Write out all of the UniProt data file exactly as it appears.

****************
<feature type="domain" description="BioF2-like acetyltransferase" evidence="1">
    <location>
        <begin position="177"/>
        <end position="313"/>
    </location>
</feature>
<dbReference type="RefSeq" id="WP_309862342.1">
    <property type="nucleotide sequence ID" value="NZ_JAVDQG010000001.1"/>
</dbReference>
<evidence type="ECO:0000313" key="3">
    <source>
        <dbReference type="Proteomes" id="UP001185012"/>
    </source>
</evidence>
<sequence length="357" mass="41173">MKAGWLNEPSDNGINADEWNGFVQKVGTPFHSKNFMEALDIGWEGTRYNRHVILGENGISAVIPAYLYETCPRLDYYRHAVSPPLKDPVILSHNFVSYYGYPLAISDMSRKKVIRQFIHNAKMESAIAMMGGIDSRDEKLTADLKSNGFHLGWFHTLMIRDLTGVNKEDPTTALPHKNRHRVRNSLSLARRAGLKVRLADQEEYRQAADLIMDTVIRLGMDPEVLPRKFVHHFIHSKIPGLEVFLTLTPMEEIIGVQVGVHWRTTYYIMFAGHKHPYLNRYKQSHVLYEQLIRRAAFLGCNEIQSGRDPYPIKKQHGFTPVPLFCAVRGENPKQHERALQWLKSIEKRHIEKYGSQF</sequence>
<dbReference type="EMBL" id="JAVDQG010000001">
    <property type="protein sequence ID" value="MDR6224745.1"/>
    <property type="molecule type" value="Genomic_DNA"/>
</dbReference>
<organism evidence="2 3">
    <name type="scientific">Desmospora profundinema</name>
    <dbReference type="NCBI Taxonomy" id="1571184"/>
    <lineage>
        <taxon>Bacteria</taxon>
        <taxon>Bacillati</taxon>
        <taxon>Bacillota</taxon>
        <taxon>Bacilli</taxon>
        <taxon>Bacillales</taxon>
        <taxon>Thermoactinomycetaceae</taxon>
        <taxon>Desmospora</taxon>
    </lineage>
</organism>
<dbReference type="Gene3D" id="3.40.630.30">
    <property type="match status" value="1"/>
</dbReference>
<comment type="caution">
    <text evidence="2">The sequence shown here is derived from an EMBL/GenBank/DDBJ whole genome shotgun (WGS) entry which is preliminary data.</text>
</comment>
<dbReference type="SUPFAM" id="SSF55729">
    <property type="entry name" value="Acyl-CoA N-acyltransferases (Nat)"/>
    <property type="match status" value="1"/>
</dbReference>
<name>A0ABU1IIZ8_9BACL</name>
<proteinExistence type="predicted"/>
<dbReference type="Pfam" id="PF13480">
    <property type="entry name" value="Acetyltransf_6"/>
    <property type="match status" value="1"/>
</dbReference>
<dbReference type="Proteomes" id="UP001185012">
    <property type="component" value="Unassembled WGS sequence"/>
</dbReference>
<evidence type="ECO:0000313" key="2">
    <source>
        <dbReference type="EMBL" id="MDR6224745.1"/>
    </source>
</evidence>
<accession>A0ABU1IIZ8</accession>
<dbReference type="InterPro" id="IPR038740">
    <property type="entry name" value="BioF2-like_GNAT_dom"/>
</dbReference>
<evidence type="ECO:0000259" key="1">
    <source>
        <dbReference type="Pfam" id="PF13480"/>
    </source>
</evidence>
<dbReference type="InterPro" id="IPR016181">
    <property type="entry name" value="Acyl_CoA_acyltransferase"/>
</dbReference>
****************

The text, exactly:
<feature type="domain" description="BioF2-like acetyltransferase" evidence="1">
    <location>
        <begin position="177"/>
        <end position="313"/>
    </location>
</feature>
<dbReference type="RefSeq" id="WP_309862342.1">
    <property type="nucleotide sequence ID" value="NZ_JAVDQG010000001.1"/>
</dbReference>
<evidence type="ECO:0000313" key="3">
    <source>
        <dbReference type="Proteomes" id="UP001185012"/>
    </source>
</evidence>
<sequence length="357" mass="41173">MKAGWLNEPSDNGINADEWNGFVQKVGTPFHSKNFMEALDIGWEGTRYNRHVILGENGISAVIPAYLYETCPRLDYYRHAVSPPLKDPVILSHNFVSYYGYPLAISDMSRKKVIRQFIHNAKMESAIAMMGGIDSRDEKLTADLKSNGFHLGWFHTLMIRDLTGVNKEDPTTALPHKNRHRVRNSLSLARRAGLKVRLADQEEYRQAADLIMDTVIRLGMDPEVLPRKFVHHFIHSKIPGLEVFLTLTPMEEIIGVQVGVHWRTTYYIMFAGHKHPYLNRYKQSHVLYEQLIRRAAFLGCNEIQSGRDPYPIKKQHGFTPVPLFCAVRGENPKQHERALQWLKSIEKRHIEKYGSQF</sequence>
<dbReference type="EMBL" id="JAVDQG010000001">
    <property type="protein sequence ID" value="MDR6224745.1"/>
    <property type="molecule type" value="Genomic_DNA"/>
</dbReference>
<organism evidence="2 3">
    <name type="scientific">Desmospora profundinema</name>
    <dbReference type="NCBI Taxonomy" id="1571184"/>
    <lineage>
        <taxon>Bacteria</taxon>
        <taxon>Bacillati</taxon>
        <taxon>Bacillota</taxon>
        <taxon>Bacilli</taxon>
        <taxon>Bacillales</taxon>
        <taxon>Thermoactinomycetaceae</taxon>
        <taxon>Desmospora</taxon>
    </lineage>
</organism>
<dbReference type="Gene3D" id="3.40.630.30">
    <property type="match status" value="1"/>
</dbReference>
<comment type="caution">
    <text evidence="2">The sequence shown here is derived from an EMBL/GenBank/DDBJ whole genome shotgun (WGS) entry which is preliminary data.</text>
</comment>
<dbReference type="SUPFAM" id="SSF55729">
    <property type="entry name" value="Acyl-CoA N-acyltransferases (Nat)"/>
    <property type="match status" value="1"/>
</dbReference>
<name>A0ABU1IIZ8_9BACL</name>
<proteinExistence type="predicted"/>
<dbReference type="Pfam" id="PF13480">
    <property type="entry name" value="Acetyltransf_6"/>
    <property type="match status" value="1"/>
</dbReference>
<dbReference type="Proteomes" id="UP001185012">
    <property type="component" value="Unassembled WGS sequence"/>
</dbReference>
<evidence type="ECO:0000313" key="2">
    <source>
        <dbReference type="EMBL" id="MDR6224745.1"/>
    </source>
</evidence>
<accession>A0ABU1IIZ8</accession>
<dbReference type="InterPro" id="IPR038740">
    <property type="entry name" value="BioF2-like_GNAT_dom"/>
</dbReference>
<evidence type="ECO:0000259" key="1">
    <source>
        <dbReference type="Pfam" id="PF13480"/>
    </source>
</evidence>
<dbReference type="InterPro" id="IPR016181">
    <property type="entry name" value="Acyl_CoA_acyltransferase"/>
</dbReference>